The begining of the end: Mazda Furai


You’re a car guy, right? (yes). You love anything and everything Japanese (Yes)? You love everything that has to do with rotaries (YES)!

You probably remember the last mainstream rotary engined car, the RX8, right? It had suicide doors (like a Rolls Royce), a 9000 rpm red line (Like a 911 gt3!) and 50/50 weight distribution (Like a miata!). Needless to say it was a classic…er… should’ve been. After the production stopped, many people lost attention and interest in the car…. But this isn’t about the rx8… Heck, that was it’s own skunk works program that was never supposed to exist but anyways. The Japanese only Mazda Cosmo donated it “engine” ,in loose terms, to a new secretive development. Something fast, new, and stylish. Something rotary powered. Something….


Oh just you wait, the puns will only get worse from here…..But anyways, onto the car! If you were old enough to remember the mid 2000s, you’ll probably remember Mazda’s striking line of Nagare concept cars. They were a series of sleek, stylish, and functional concepts which, as most concepts do, showed off the future of Mazda’s design. The long, flowing lines which mold into each other almost make the car look like it was designed with water and air in mind (Nagari means flow. Keep that in mind).

The car was revealed in late December of 2007, making a whooping zero horsepower as it was only a concept. A sleek concept at that. So the obvious thing to do is take a chassis from a previous LMP-2 racer and plop the Furai’s beautiful design on the thing, right? Well a simple man might say that’s too much work, but this is 2008! The world needs some brightening up! “Put it on” said the Mazda head! And so came the Furai. The fully functioning concept was revealed at the 2008 North American Auto show along with the Corvette ZR-1, which at the time, was the fastest American car you can buy, the Audi R8 TDI, a v12 diesel powered R8 (Maybe I should write about that?), the Fisker Karma (a failure by any means), and the LFA roadster (Just yes).  The overall reception to the car was overwhelmingly positive, well, because it was a good car…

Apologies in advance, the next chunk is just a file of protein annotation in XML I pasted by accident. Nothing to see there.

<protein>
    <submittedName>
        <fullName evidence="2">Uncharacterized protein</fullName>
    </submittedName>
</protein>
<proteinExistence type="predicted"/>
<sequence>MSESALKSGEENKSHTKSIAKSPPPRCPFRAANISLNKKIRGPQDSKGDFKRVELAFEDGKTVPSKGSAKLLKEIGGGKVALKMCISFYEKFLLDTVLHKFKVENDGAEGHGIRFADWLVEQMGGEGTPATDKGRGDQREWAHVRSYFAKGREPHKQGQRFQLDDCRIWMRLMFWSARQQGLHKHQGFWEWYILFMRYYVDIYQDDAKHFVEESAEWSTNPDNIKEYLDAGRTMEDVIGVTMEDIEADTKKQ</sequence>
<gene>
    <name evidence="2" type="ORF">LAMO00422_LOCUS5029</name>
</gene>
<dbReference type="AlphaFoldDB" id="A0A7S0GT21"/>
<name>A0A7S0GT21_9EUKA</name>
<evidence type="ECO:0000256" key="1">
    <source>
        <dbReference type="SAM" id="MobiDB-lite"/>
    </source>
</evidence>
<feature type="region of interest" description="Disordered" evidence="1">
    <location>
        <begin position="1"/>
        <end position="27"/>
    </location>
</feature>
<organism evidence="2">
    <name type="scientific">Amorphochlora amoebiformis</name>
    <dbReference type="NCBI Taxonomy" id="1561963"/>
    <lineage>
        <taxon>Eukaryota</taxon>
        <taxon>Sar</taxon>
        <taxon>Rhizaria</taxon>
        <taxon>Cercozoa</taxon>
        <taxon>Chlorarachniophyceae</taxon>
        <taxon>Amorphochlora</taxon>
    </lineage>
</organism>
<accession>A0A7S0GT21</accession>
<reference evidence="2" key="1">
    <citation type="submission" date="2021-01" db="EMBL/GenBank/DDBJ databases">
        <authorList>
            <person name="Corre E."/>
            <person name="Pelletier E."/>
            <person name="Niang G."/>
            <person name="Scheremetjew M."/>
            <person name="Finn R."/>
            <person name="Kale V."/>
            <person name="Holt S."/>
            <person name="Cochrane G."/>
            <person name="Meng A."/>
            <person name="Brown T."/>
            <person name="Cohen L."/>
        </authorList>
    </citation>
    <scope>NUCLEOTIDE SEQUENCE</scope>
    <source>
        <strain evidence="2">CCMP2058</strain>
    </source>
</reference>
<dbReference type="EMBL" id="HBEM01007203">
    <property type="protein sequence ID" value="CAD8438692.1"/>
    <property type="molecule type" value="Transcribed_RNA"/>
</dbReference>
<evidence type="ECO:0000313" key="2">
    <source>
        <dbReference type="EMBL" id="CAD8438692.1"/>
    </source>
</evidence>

Let’s get some of the specs outta the way

  • Three (YES THREE) Whole rotors spinning away to produce…
  • 450 horsepower. Don’t think this is a lot? Well it tips the scales at…
  • 675 kg (1488 lbs), which makes it lighter than most lightweight track cars. Meaning it has a power to weight ratio of 0.302. It’s better than a veyron, that’s for sure
  • An LMP-2 chassis
  • e100 race fuel (ALL ETHANOL!!!!(!))

But why don’t we see this hot beast NOWADAYS?

I think this shows just how much of the car was left (not a lot)

Let’s just say Topgear Magazine got a little bit too…well.. Lit with the car. As they were getting photos for the engine, the car suffered a catastrophic engine failure, and I do mean catastrophic. The car caught ablaze from what I can only imagine is a terrible terrible heating issue. Sadly we’ll never know what went wrong, well, aside from it caught on fire. Fire crews were a bit too late to save it as it was already burnt to a crisp when they arrived. The car was shipped off, never to be seen again. It could’ve been scrapped, rebuilt, or kept in the same condition. We’ll never know…. Poo… But it could’ve had a future. A bright one, where it was sold to customers for actual racing, which it did qualify for. Sigh, but that’s a future we’ll never see. Poo